• July 18
    Speaker: Thomas Heinz
    Title: HiPAC - High Performance Packet Classification
    Abstract: Since the late 90s, the so-called packet classification problem has drawn quite some attention from the academic networking community. Packet classification is a fundamental operation in many networking devices such as switches, routers and firewalls. The talk is about HiPAC (http://www.hipac.org/), a high performance packet filter for Linux 2.4, which is from a user's point of view a feature-complete clone of iptables (standard packet filter of Linux 2.4) but implements a more advanced O(d log n) classification algorithm. I will give an overview of the classification algorithm and the design of HiPAC. Moreover, I would like to discuss some novel, geometry-based strategies to get space complexity under control without sacrificing lookup time too much.

  • July 21
    Speaker: Harald Gall, University of Zurich, Switzerland
    Title: Software Evolution Analysis and Visualization
    Abstract: Gaining higher level evolutionary information about large software systems is a key challenge in dealing with increasing complexity and architectural deterioration. Modification reports and problem reports taken from systems such as CVS and Bugzilla contain an overwhelming amount of information about the reasons and effects of particular changes. Such reports can be analyzed to provide a clearer picture about the problems concerning a particular feature or a set of features. Hidden dependencies of structurally unrelated but over time logically coupled files exhibit a high potential to illustrate software evolution and possible architectural deterioration.

    In this talk, we describe the visualization of software evolution by taking advantage of this logical coupling introduced by modifications and bug fixes over time. We show different views on the evolution of a software system: (a) views based on quantitative analysis of growth and change rates; (b) dependencies introduced by logical couplings and their visualization; (c) feature evolution views; and (d) integrated views that combine several evolution metrics.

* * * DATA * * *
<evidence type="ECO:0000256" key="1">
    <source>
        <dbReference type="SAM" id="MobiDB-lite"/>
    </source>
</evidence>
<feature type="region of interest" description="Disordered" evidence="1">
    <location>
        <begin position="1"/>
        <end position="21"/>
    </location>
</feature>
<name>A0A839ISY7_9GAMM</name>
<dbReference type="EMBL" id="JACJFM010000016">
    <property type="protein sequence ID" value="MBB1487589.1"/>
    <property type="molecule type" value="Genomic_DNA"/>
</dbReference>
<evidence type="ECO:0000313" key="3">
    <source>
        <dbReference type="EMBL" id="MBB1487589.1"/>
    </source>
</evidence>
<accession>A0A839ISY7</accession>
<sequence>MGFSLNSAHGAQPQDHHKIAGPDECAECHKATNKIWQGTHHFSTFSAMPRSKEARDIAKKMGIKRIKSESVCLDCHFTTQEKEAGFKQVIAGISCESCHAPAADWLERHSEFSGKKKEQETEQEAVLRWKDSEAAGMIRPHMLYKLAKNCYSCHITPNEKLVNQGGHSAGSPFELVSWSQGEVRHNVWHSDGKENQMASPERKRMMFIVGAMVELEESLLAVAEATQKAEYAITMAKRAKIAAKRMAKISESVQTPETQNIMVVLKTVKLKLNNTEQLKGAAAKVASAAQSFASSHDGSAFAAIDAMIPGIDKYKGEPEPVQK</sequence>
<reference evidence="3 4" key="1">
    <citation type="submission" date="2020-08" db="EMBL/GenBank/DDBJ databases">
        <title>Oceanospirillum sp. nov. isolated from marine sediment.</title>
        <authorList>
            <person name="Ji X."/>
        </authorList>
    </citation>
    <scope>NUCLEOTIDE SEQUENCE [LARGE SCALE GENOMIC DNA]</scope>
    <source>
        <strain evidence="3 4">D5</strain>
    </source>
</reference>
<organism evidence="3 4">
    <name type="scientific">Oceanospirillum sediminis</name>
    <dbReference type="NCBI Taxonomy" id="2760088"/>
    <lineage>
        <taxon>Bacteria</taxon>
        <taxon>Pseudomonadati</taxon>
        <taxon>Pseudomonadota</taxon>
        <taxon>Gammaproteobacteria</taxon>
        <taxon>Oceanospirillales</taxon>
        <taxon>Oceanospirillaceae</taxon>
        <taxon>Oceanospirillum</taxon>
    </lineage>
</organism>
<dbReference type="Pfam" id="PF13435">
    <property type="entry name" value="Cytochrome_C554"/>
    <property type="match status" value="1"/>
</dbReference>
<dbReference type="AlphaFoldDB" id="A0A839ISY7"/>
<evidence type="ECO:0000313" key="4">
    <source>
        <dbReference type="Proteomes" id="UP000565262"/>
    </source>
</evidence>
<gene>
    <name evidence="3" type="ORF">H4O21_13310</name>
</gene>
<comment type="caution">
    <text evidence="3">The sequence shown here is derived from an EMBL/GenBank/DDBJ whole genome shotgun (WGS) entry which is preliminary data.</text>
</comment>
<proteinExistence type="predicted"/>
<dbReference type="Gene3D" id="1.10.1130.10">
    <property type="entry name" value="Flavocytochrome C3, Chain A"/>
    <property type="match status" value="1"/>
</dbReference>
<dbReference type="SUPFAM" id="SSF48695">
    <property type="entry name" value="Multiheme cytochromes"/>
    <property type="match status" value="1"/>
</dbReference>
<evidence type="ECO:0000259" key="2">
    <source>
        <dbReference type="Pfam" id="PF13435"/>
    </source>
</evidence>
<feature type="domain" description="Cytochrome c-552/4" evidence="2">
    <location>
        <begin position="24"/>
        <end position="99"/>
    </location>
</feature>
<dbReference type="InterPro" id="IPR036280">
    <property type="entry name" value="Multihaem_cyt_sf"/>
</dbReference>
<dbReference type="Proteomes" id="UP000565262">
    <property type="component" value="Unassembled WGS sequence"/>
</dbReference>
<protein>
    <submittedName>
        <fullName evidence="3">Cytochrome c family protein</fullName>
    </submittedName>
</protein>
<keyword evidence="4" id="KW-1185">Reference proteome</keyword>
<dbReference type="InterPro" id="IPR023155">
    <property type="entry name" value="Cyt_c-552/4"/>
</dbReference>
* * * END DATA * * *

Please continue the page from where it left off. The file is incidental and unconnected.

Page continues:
As a result, our approach helps to uncover hidden dependencies between software parts and presents them in easy-to-assess visual form. Such visualizations can indicate locations of design erosion in the architectural evolution of a software system. We have applied our approach to several large software systems including Mozilla and its CVS and Bugzilla data to show the effectiveness of our approach.

  • September 2005

  • September 26
    Speaker: Panu Bunyakiati
    Title: The certification of software tools with respect to software engineering standards
    Abstract: Software engineering standards underpin delivery of projects by defining baseline good practices that software processes shall follow. Software tools enact software processes, automate activities, and support the production of artefacts required by the standards. An outstanding issue today in the software tools industry is the interoperability of tools across vendors and across the steps defined in software processes. It is, however, difficult to establish the compliance of these complex pieces of software to those standards. It has been suggested that many existing tools that advertise standard compliance fail to lift up to their claims. The objective of this work is to propose an approach to systematically and formally assess the compliance of these tools to the standards and to diagnose the causes of non-compliance.

  • September 29
    Speaker: T.Y. Chen
    Title: Adaptive Random Testing (ART)
    Abstract: Recently, we have proposed to improve the fault-detection capability of random testing by enforcing a more even, well-spread distribution of test cases over the input domain. Such an approach is named as adaptive random testing. In this seminar, we will cover:
    1. the motivation;
    2. failure pattern based testing;
    3. various principles that could enforce an even spread of test cases, and the advantages and disadvantages of their corresponding ART implementations; and
    4. comparison of random testing and adaptive random testing with respect to various testing effectiveness measures.

This page was last modified on 18 Oct 2013.